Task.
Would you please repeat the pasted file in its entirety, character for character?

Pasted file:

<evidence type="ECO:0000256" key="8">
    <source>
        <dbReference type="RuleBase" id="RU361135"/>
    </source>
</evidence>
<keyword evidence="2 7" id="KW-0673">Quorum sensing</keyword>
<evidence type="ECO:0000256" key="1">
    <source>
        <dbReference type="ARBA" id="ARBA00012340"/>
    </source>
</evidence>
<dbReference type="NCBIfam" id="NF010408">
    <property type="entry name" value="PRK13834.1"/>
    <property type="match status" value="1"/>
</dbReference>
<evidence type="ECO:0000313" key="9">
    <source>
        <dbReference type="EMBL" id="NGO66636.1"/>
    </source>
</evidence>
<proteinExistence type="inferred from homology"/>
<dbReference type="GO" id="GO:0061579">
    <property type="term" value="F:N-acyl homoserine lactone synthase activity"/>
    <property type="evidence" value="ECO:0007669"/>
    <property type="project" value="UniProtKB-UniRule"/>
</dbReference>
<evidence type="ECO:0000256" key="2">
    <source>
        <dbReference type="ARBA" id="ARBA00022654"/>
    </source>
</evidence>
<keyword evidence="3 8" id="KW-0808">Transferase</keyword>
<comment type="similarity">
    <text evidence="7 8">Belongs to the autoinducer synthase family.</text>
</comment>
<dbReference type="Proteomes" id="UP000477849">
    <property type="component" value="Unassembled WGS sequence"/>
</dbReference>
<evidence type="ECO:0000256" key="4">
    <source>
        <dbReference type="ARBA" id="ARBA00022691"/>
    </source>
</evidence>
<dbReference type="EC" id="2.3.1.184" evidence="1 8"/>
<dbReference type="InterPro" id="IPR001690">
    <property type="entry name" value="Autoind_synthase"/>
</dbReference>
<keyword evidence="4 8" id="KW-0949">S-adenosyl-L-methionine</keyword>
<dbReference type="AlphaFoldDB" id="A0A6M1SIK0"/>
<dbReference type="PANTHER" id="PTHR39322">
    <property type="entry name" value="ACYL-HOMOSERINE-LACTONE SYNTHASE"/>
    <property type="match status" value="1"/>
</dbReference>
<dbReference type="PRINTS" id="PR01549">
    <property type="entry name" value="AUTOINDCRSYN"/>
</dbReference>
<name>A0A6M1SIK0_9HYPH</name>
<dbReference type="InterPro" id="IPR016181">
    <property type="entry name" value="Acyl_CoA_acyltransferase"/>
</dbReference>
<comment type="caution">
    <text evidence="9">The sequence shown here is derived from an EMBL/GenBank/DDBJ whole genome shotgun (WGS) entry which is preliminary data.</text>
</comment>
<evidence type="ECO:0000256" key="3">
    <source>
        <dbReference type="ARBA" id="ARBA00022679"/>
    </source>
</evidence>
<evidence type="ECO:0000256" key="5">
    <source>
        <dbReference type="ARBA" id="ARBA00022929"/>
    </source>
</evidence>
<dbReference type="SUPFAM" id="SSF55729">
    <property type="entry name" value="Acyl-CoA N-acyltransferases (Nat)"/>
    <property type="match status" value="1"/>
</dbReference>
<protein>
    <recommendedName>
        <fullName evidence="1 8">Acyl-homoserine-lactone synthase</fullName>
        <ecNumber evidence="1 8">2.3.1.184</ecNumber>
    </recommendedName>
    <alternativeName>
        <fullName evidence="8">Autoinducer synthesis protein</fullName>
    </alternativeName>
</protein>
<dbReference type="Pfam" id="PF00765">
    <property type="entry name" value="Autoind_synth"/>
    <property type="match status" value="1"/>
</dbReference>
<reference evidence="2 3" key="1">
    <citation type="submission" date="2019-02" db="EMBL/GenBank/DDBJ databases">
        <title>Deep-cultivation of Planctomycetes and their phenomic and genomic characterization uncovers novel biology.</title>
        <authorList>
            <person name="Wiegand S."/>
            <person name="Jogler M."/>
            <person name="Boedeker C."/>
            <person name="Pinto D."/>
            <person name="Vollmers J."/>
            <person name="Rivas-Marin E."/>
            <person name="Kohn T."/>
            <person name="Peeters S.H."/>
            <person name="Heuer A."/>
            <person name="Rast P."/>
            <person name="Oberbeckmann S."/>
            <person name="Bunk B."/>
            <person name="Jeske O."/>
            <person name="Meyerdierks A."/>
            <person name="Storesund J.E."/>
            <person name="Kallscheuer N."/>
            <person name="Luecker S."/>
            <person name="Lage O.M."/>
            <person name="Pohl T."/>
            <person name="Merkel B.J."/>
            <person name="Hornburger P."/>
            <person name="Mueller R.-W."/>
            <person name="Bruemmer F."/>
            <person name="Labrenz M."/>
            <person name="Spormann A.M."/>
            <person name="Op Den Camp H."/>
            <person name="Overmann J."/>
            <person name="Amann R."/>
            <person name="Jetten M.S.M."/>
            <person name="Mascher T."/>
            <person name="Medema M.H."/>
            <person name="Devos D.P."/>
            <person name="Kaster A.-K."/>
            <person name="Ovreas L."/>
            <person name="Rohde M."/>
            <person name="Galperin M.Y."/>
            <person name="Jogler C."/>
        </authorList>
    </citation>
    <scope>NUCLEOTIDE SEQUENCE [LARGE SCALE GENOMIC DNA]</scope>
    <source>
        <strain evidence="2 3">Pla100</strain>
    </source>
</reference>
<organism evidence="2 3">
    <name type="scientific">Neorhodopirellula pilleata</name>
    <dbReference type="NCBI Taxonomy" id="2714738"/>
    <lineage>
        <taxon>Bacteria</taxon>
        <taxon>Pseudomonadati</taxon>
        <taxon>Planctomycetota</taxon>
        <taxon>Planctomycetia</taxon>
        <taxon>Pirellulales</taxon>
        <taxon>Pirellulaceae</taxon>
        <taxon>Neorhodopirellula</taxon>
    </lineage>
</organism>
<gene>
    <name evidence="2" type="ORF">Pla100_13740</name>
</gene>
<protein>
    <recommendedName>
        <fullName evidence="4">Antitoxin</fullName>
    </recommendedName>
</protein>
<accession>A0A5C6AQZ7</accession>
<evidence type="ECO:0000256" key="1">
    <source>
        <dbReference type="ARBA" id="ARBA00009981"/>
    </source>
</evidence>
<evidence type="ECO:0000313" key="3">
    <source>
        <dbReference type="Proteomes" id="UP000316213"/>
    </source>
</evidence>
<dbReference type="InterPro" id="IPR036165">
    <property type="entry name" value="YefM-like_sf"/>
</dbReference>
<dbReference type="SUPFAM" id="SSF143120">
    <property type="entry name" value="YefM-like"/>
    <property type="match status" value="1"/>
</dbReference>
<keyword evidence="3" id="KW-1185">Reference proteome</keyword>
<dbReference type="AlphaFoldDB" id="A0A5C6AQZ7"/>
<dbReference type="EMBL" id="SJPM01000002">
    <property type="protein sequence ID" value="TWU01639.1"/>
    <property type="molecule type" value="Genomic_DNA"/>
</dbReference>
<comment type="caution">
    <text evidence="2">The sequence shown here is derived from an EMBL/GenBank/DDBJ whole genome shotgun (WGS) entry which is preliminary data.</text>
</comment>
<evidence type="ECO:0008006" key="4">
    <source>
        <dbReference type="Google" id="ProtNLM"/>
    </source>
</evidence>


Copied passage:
<evidence type="ECO:0000256" key="8">
    <source>
        <dbReference type="RuleBase" id="RU361135"/>
    </source>
</evidence>
<keyword evidence="2 7" id="KW-0673">Quorum sensing</keyword>
<evidence type="ECO:0000256" key="1">
    <source>
        <dbReference type="ARBA" id="ARBA00012340"/>
    </source>
</evidence>
<dbReference type="NCBIfam" id="NF010408">
    <property type="entry name" value="PRK13834.1"/>
    <property type="match status" value="1"/>
</dbReference>
<evidence type="ECO:0000313" key="9">
    <source>
        <dbReference type="EMBL" id="NGO66636.1"/>
    </source>
</evidence>
<proteinExistence type="inferred from homology"/>
<dbReference type="GO" id="GO:0061579">
    <property type="term" value="F:N-acyl homoserine lactone synthase activity"/>
    <property type="evidence" value="ECO:0007669"/>
    <property type="project" value="UniProtKB-UniRule"/>
</dbReference>
<evidence type="ECO:0000256" key="2">
    <source>
        <dbReference type="ARBA" id="ARBA00022654"/>
    </source>
</evidence>
<keyword evidence="3 8" id="KW-0808">Transferase</keyword>
<comment type="similarity">
    <text evidence="7 8">Belongs to the autoinducer synthase family.</text>
</comment>
<dbReference type="Proteomes" id="UP000477849">
    <property type="component" value="Unassembled WGS sequence"/>
</dbReference>
<evidence type="ECO:0000256" key="4">
    <source>
        <dbReference type="ARBA" id="ARBA00022691"/>
    </source>
</evidence>
<dbReference type="EC" id="2.3.1.184" evidence="1 8"/>
<dbReference type="InterPro" id="IPR001690">
    <property type="entry name" value="Autoind_synthase"/>
</dbReference>
<keyword evidence="4 8" id="KW-0949">S-adenosyl-L-methionine</keyword>
<dbReference type="AlphaFoldDB" id="A0A6M1SIK0"/>
<dbReference type="PANTHER" id="PTHR39322">
    <property type="entry name" value="ACYL-HOMOSERINE-LACTONE SYNTHASE"/>
    <property type="match status" value="1"/>
</dbReference>
<dbReference type="PRINTS" id="PR01549">
    <property type="entry name" value="AUTOINDCRSYN"/>
</dbReference>
<name>A0A6M1SIK0_9HYPH</name>
<dbReference type="InterPro" id="IPR016181">
    <property type="entry name" value="Acyl_CoA_acyltransferase"/>
</dbReference>
<comment type="caution">
    <text evidence="9">The sequence shown here is derived from an EMBL/GenBank/DDBJ whole genome shotgun (WGS) entry which is preliminary data.</text>
</comment>
<evidence type="ECO:0000256" key="3">
    <source>
        <dbReference type="ARBA" id="ARBA00022679"/>
    </source>
</evidence>
<evidence type="ECO:0000256" key="5">
    <source>
        <dbReference type="ARBA" id="ARBA00022929"/>
    </source>
</evidence>
<dbReference type="SUPFAM" id="SSF55729">
    <property type="entry name" value="Acyl-CoA N-acyltransferases (Nat)"/>
    <property type="match status" value="1"/>
</dbReference>
<protein>
    <recommendedName>
        <fullName evidence="1 8">Acyl-homoserine-lactone synthase</fullName>
        <ecNumber evidence="1 8">2.3.1.184</ecNumber>
    </recommendedName>
    <alternativeName>
        <fullName evidence="8">Autoinducer synthesis protein</fullName>
    </alternativeName>
</protein>
<dbReference type="Pfam" id="PF00765">
    <property type="entry name" value="Autoind_synth"/>
    <property type="match status" value="1"/>
</dbReference>
<reference evidence="2 3" key="1">
    <citation type="submission" date="2019-02" db="EMBL/GenBank/DDBJ databases">
        <title>Deep-cultivation of Planctomycetes and their phenomic and genomic characterization uncovers novel biology.</title>
        <authorList>
            <person name="Wiegand S."/>
            <person name="Jogler M."/>
            <person name="Boedeker C."/>
            <person name="Pinto D."/>
            <person name="Vollmers J."/>
            <person name="Rivas-Marin E."/>
            <person name="Kohn T."/>
            <person name="Peeters S.H."/>
            <person name="Heuer A."/>
            <person name="Rast P."/>
            <person name="Oberbeckmann S."/>
            <person name="Bunk B."/>
            <person name="Jeske O."/>
            <person name="Meyerdierks A."/>
            <person name="Storesund J.E."/>
            <person name="Kallscheuer N."/>
            <person name="Luecker S."/>
            <person name="Lage O.M."/>
            <person name="Pohl T."/>
            <person name="Merkel B.J."/>
            <person name="Hornburger P."/>
            <person name="Mueller R.-W."/>
            <person name="Bruemmer F."/>
            <person name="Labrenz M."/>
            <person name="Spormann A.M."/>
            <person name="Op Den Camp H."/>
            <person name="Overmann J."/>
            <person name="Amann R."/>
            <person name="Jetten M.S.M."/>
            <person name="Mascher T."/>
            <person name="Medema M.H."/>
            <person name="Devos D.P."/>
            <person name="Kaster A.-K."/>
            <person name="Ovreas L."/>
            <person name="Rohde M."/>
            <person name="Galperin M.Y."/>
            <person name="Jogler C."/>
        </authorList>
    </citation>
    <scope>NUCLEOTIDE SEQUENCE [LARGE SCALE GENOMIC DNA]</scope>
    <source>
        <strain evidence="2 3">Pla100</strain>
    </source>
</reference>
<organism evidence="2 3">
    <name type="scientific">Neorhodopirellula pilleata</name>
    <dbReference type="NCBI Taxonomy" id="2714738"/>
    <lineage>
        <taxon>Bacteria</taxon>
        <taxon>Pseudomonadati</taxon>
        <taxon>Planctomycetota</taxon>
        <taxon>Planctomycetia</taxon>
        <taxon>Pirellulales</taxon>
        <taxon>Pirellulaceae</taxon>
        <taxon>Neorhodopirellula</taxon>
    </lineage>
</organism>
<gene>
    <name evidence="2" type="ORF">Pla100_13740</name>
</gene>
<protein>
    <recommendedName>
        <fullName evidence="4">Antitoxin</fullName>
    </recommendedName>
</protein>
<accession>A0A5C6AQZ7</accession>
<evidence type="ECO:0000256" key="1">
    <source>
        <dbReference type="ARBA" id="ARBA00009981"/>
    </source>
</evidence>
<evidence type="ECO:0000313" key="3">
    <source>
        <dbReference type="Proteomes" id="UP000316213"/>
    </source>
</evidence>
<dbReference type="InterPro" id="IPR036165">
    <property type="entry name" value="YefM-like_sf"/>
</dbReference>
<dbReference type="SUPFAM" id="SSF143120">
    <property type="entry name" value="YefM-like"/>
    <property type="match status" value="1"/>
</dbReference>
<keyword evidence="3" id="KW-1185">Reference proteome</keyword>
<dbReference type="AlphaFoldDB" id="A0A5C6AQZ7"/>
<dbReference type="EMBL" id="SJPM01000002">
    <property type="protein sequence ID" value="TWU01639.1"/>
    <property type="molecule type" value="Genomic_DNA"/>
</dbReference>
<comment type="caution">
    <text evidence="2">The sequence shown here is derived from an EMBL/GenBank/DDBJ whole genome shotgun (WGS) entry which is preliminary data.</text>
</comment>
<evidence type="ECO:0008006" key="4">
    <source>
        <dbReference type="Google" id="ProtNLM"/>
    </source>
</evidence>